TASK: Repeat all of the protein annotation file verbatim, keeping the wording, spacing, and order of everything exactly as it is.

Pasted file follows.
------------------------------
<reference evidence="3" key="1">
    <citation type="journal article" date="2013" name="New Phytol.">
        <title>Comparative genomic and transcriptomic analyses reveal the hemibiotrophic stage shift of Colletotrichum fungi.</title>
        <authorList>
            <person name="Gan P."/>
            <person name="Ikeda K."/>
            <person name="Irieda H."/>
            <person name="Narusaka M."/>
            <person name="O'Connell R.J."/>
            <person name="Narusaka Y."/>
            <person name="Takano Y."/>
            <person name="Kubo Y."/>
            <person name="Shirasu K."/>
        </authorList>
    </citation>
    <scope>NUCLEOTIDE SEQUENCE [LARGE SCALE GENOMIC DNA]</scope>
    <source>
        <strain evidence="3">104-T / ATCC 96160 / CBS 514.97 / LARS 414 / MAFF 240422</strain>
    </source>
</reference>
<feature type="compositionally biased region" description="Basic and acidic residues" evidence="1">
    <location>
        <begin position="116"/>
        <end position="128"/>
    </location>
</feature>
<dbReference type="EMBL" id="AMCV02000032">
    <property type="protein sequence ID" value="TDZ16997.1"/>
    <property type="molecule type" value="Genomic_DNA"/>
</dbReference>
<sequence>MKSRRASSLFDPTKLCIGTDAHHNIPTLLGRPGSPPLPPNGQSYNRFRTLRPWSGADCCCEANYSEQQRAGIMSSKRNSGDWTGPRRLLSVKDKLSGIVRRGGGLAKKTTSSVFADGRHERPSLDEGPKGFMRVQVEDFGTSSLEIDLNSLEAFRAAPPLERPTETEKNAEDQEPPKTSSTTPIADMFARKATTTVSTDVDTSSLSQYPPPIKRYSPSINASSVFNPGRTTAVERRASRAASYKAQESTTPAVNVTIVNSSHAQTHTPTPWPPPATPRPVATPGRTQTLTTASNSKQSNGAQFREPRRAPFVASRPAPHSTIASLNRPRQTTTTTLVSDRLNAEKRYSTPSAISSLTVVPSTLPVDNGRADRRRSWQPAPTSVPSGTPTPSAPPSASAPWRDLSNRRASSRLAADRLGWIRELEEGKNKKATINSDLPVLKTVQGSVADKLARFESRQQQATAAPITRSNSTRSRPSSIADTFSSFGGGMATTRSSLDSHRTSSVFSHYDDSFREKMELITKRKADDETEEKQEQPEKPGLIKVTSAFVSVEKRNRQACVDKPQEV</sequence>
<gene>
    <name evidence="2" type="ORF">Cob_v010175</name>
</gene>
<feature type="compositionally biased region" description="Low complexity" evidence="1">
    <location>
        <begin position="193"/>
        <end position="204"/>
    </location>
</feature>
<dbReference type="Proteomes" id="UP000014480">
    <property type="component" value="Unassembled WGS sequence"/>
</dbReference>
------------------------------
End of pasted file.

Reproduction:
<reference evidence="3" key="1">
    <citation type="journal article" date="2013" name="New Phytol.">
        <title>Comparative genomic and transcriptomic analyses reveal the hemibiotrophic stage shift of Colletotrichum fungi.</title>
        <authorList>
            <person name="Gan P."/>
            <person name="Ikeda K."/>
            <person name="Irieda H."/>
            <person name="Narusaka M."/>
            <person name="O'Connell R.J."/>
            <person name="Narusaka Y."/>
            <person name="Takano Y."/>
            <person name="Kubo Y."/>
            <person name="Shirasu K."/>
        </authorList>
    </citation>
    <scope>NUCLEOTIDE SEQUENCE [LARGE SCALE GENOMIC DNA]</scope>
    <source>
        <strain evidence="3">104-T / ATCC 96160 / CBS 514.97 / LARS 414 / MAFF 240422</strain>
    </source>
</reference>
<feature type="compositionally biased region" description="Basic and acidic residues" evidence="1">
    <location>
        <begin position="116"/>
        <end position="128"/>
    </location>
</feature>
<dbReference type="EMBL" id="AMCV02000032">
    <property type="protein sequence ID" value="TDZ16997.1"/>
    <property type="molecule type" value="Genomic_DNA"/>
</dbReference>
<sequence>MKSRRASSLFDPTKLCIGTDAHHNIPTLLGRPGSPPLPPNGQSYNRFRTLRPWSGADCCCEANYSEQQRAGIMSSKRNSGDWTGPRRLLSVKDKLSGIVRRGGGLAKKTTSSVFADGRHERPSLDEGPKGFMRVQVEDFGTSSLEIDLNSLEAFRAAPPLERPTETEKNAEDQEPPKTSSTTPIADMFARKATTTVSTDVDTSSLSQYPPPIKRYSPSINASSVFNPGRTTAVERRASRAASYKAQESTTPAVNVTIVNSSHAQTHTPTPWPPPATPRPVATPGRTQTLTTASNSKQSNGAQFREPRRAPFVASRPAPHSTIASLNRPRQTTTTTLVSDRLNAEKRYSTPSAISSLTVVPSTLPVDNGRADRRRSWQPAPTSVPSGTPTPSAPPSASAPWRDLSNRRASSRLAADRLGWIRELEEGKNKKATINSDLPVLKTVQGSVADKLARFESRQQQATAAPITRSNSTRSRPSSIADTFSSFGGGMATTRSSLDSHRTSSVFSHYDDSFREKMELITKRKADDETEEKQEQPEKPGLIKVTSAFVSVEKRNRQACVDKPQEV</sequence>
<gene>
    <name evidence="2" type="ORF">Cob_v010175</name>
</gene>
<feature type="compositionally biased region" description="Low complexity" evidence="1">
    <location>
        <begin position="193"/>
        <end position="204"/>
    </location>
</feature>
<dbReference type="Proteomes" id="UP000014480">
    <property type="component" value="Unassembled WGS sequence"/>
</dbReference>